Unauthorized roads, waste disposal, overcrowding all to be tackled
By Aimee Eaton
The Gunnison National Forest Service will work to mitigate problems of overuse of forest land in the upper valley and Gunnison area this summer, and it will start with issues related to dispersed camping.
“Over the past few years there have been increases in recreation uses throughout our area,” said Lee Ann Loupe, public and legislative affairs officer, noting that while it is great to see so many people enjoying the forests, “The added numbers do come with a few challenges that require us to step up some management actions.”
Specifically, the agency is hoping to address user-created roads and trails; human and animal waste disposal problems; smoldering and abandoned campfires; increased season-long use and concentrated groups of users; and conflicts between users.
According to Loupe, these issues often have direct impacts on the land that compromise the environment for future and current users.
“There are some direct impacts to your forests occurring, including permanent loss of vegetation, soil erosion, sanitation issues, riparian impacts, loss of wildlife habitat and user conflicts that necessitate more effective management of dispersed camping,” Loupe said.
To manage the problem issues and protect the landscape, forest crews will work this summer to install educational signs and provide information to people wishing to venture into the backcountry; close unacceptable user-created roads, trails, and campsites; designate dispersed camping sites and spur roads; assess areas where dispersed camping is sustainable and will not cause significant impact; limit the size of existing campsites through the placement of physical barriers, enforce rules when necessary; and monitor the effectiveness of management actions.
“Recreationists are reminded to use ‘Leave No Trace’ practices as they enjoy the forests,” said Loupe. “These include: camping at least 100 feet from water bodies; cooking and storing food for safety from bears and other wildlife; using restroom facilities and/or burying human and animal waste at least six inches deep; ensuring that campfires are not left unattended and are fully out so that they are cool to the human touch; and stay on designated roads and trails with motorized vehicles.”
According to Loupe, the creation of unauthorized roads and the degradation of roadside areas has been particularly intense in the upper valley. This has prompted the Forest Service to identify 12 sections of road where motor vehicles will be limited to traveling about one vehicle-length off road for the purpose of dispersed camping. These corridors include:
•Washington Gulch, from the forest boundary to Elkton.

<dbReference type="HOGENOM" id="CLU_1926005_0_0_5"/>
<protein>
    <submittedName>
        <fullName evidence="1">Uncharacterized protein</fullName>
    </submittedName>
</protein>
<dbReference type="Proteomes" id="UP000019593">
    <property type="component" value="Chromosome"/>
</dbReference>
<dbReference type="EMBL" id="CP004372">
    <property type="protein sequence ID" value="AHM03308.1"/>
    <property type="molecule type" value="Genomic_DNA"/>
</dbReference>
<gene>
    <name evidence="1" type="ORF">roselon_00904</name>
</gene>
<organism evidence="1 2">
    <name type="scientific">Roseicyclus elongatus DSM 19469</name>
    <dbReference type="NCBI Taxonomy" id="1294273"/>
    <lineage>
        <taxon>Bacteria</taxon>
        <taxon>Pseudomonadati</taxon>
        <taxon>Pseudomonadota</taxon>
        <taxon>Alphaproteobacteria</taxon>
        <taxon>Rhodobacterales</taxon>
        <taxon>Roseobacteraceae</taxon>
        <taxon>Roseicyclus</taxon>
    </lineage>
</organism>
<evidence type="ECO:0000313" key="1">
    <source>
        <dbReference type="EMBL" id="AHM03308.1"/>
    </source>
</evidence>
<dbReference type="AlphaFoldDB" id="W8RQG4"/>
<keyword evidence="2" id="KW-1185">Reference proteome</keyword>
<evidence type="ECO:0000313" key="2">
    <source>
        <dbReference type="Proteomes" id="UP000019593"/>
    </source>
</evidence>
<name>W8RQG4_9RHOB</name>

•Slate River Corridor, from the forest boundary to private land at Pittsburg.
•Kebler Pass Corridor, from the forest boundary to above Irwin Campground ending at private lands, to the top of Ohio Pass and Kebler Pass, and up the Splains Gulch road.
•Cement Creek Corridor, from the forest boundary to Deadman trailhead.
•Spring Creek Corridor, from the forest boundary to ¼ mile beyond junction of NFSRs #744 and #880.
•Taylor Canyon, camping only in developed campgrounds from Almont to Rivers End campground.
•Taylor River Corridor, from the junction with Cottonwood Pass road to Dorchester campground.
•Quartz Creek Corridor, from the forest boundary past Pitkin to Hall Gulch road junction.
•Middle Quartz Creek, from the junction with NFSR #765 to Middle Quartz Creek campground.
•Long Branch, from the forest boundary to Baldy Lake and Long Branch trailheads.
•Needle Creek Reservoir Corridor, from the forest boundary to the upper end of Needle Creek Reservoir.
The last items on the Forest Service’s summer to-do list comes directly from Scott Armentrout, forest supervisor for the Grand Mesa, Uncompahgre and Gunnison National Forest, with two orders. The first order is intended to resolve parking and access issues near the Irwin Lodge and Scarp Ridge trailhead.
No parking will be allowed in the lot behind Irwin Lodge. The area has been a bone of contention for years, and Armentrout said the order serves to “provide for public health and safety and to avoid user conflicts.”
The second order creates a closure area for dispersed camping around Tin Cup. The location has experienced intense use and requires more active management, said Loupe. Closures will be made evident to visitors.
“The key objective of these changes is to ensure that everyone who uses their National Forest can do so in a sustainable manner and have a great time doing so,” said Loupe. “We look forward to continuing to work with our neighbors, recreationists and the greater community of users to continue offering world-class opportunities in our beautiful area.”